If you haven’t noticed, the Kootenay Ice and Red Deer Rebels are tied for third place in the WHL’s Central Division, each with 51 points. Each team has 14 games remaining. This being the era of the loser point, it’s worth noting that the Ice (24-31-3) has five more victories and five more losses than the Rebels (19-26-13), who have 10 more loser points. In this instance, it’s all about those loser points.
Whichever team loses the race to third in the Central Division likely will miss the playoffs. That’s because the Eastern Conference’s second wild-card spot is 10 points away.
The Moose Jaw Warriors (42-9-3) lead the overall standings by three points over the Swift Current Broncos (41-13-4). However, the Warriors have four games in hand. If you’re wondering, those teams only have two games remaining with each other — Wednesday at Swift Current and March 10 in Moose Jaw. . . . Five of Moose Jaw’s remaining 18 games will be played against the Brandon Wheat Kings.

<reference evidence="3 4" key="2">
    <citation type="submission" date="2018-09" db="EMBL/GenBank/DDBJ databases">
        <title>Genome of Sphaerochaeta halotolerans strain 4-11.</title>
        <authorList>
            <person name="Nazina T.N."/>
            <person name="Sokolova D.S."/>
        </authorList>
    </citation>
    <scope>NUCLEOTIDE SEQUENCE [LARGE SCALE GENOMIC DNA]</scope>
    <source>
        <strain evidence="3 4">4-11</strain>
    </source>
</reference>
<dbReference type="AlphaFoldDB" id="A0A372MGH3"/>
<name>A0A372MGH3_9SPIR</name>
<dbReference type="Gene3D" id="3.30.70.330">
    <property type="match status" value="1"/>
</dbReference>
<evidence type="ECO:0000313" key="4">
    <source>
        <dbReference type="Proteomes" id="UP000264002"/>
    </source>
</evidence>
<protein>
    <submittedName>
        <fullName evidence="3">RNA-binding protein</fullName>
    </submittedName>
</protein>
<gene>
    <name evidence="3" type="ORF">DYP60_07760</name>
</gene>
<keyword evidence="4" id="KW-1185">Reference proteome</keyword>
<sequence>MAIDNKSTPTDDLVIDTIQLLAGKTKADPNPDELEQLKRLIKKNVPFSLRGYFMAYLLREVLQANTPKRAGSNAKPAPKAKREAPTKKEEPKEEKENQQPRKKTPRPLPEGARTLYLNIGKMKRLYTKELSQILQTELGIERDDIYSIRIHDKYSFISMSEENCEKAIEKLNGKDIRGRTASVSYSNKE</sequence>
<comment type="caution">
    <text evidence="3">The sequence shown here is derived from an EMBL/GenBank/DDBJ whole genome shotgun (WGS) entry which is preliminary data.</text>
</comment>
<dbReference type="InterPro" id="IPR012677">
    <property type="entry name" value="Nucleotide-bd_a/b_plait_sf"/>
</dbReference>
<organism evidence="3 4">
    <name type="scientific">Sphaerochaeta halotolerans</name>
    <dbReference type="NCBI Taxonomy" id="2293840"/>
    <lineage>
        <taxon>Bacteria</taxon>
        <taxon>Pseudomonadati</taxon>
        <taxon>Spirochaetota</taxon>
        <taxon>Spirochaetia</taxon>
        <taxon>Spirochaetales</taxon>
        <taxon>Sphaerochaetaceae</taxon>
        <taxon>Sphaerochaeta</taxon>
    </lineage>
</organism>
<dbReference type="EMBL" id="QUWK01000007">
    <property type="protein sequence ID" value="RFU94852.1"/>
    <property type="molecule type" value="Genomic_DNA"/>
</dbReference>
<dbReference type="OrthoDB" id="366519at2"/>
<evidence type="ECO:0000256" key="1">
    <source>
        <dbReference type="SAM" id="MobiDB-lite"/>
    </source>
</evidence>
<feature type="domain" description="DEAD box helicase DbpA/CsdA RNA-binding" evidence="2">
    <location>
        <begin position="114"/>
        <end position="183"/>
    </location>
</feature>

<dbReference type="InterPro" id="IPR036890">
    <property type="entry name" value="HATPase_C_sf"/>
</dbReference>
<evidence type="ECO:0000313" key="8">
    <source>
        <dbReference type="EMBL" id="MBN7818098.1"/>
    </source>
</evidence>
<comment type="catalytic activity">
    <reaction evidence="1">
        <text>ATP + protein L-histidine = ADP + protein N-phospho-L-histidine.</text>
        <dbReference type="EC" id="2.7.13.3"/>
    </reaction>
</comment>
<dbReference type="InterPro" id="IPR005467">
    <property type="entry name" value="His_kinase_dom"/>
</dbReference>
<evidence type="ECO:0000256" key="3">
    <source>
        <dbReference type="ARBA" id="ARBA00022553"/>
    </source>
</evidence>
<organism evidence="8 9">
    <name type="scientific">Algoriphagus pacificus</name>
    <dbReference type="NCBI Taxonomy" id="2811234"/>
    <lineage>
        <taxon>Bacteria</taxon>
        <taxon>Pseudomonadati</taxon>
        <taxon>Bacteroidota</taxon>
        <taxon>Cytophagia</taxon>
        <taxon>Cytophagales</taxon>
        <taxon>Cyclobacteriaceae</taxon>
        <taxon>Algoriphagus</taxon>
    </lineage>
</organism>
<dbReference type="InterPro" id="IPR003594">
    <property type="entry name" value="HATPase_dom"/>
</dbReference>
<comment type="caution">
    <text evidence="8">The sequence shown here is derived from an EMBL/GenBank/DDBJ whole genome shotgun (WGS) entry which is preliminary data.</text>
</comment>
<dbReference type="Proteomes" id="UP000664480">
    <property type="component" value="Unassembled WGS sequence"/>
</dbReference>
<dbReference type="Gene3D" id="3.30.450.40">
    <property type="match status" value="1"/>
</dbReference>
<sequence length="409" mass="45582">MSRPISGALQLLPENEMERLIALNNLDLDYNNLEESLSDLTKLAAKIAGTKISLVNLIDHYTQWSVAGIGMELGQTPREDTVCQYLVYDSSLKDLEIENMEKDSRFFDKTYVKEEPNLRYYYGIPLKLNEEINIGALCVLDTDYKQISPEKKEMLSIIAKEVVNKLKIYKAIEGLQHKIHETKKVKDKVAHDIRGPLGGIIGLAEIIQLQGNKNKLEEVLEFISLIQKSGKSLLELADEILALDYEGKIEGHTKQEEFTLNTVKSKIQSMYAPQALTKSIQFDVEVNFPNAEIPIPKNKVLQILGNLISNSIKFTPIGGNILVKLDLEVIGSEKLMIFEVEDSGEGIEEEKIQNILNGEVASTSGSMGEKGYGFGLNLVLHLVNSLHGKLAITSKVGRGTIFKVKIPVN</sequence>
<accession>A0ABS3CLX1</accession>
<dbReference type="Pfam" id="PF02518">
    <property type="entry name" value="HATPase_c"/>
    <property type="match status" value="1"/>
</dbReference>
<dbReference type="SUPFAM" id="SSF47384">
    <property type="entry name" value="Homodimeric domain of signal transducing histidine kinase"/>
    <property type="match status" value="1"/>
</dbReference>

It‘s good to see former Brandon D Dwayne Gylywoychuk working the bench with the Canada’s women’s team at the Olympic Winter Games. He’s an assistant coach, and if you catch a glimpse of him you’ll see why his nickname is Chewy. I still can’t believe he doesn’t have an endorsement from Double Bubble.
Here’s Scott Ostler of the San Francisco Chronicle:
“If Tom Brady can be at the top of his game at 40, why not a rebuilt Tiger Woods at 42? There’s just too much accumulated golf knowledge, hunger and battle savvy packed into that bad-ass, free-safety body for Tiger to fade away. Plus, Woods never gets sacked, so to speak.”